I also recommend this Atlantic article on how microbes make malnutrition worse, and how scientists are looking at tackling that, this Smithsonian piece on how microbes adapt to make us stronger, and this Conversation piece about how microbes living in extreme climates can teach us about ourselves.

Finally, a recent study has confirmed a long-running hypothesis: that all of life on Earth descended from a microbe, which has been traced back to four billion years ago. That's pretty impressive. So thanks, clostridia bacteria et al - and to all the scientists involved in this discovery! I can't wait to find out more.

Monday, 25 July 2016

What's The Best Bug Repellent According to Science?

River dips and wild swimming is what summers are for.. Until.. ouch!
Citronella essential oil? Eucalyptus incense? Soaking yourself in garlic?! What's the best anthropod repellent? As ever, I approached this topic with a determination to avoid the woo and discover what might really stop those bugs from taking chunks out of me all summer.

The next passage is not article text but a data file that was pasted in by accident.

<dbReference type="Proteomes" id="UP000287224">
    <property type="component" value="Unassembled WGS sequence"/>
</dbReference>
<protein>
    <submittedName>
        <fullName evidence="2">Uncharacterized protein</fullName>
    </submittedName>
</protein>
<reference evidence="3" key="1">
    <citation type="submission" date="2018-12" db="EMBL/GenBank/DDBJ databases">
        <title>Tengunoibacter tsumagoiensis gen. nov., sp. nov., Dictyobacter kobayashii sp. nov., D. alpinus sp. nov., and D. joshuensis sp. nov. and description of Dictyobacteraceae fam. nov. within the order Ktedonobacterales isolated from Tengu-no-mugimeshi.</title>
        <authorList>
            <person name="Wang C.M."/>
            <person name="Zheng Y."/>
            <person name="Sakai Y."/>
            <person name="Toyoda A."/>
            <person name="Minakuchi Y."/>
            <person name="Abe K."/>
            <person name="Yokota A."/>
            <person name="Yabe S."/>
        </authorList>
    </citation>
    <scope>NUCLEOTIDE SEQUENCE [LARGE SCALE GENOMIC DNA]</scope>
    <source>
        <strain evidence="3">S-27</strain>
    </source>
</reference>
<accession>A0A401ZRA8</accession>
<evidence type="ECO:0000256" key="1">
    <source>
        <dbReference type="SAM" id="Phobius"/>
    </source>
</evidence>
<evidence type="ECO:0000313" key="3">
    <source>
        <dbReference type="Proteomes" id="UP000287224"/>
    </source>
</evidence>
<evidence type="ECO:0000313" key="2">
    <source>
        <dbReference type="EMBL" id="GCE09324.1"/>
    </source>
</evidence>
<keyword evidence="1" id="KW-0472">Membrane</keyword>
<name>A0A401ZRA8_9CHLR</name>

Now, don't get me wrong: I love bugs. But sometimes they can be bitey little buggers! (sorry) If you've been following this blog, or know me in real life, you'll know that I love hiking, river walks and wild swimming. Unfortunately for me, I am one of the 20% of people who are very tasty to the little critters that frequent these place. Some people aren't, depending on factors including blood type, metabolism, skin bacteria and genetics. Lucky them.

Living in Britain means that I don't need to worry about repelling disease-carrying mosquitoes, just every other biting bug we have on this little island. Thankfully there is some sound research to support various options for repelling bugs, which we'll look at here.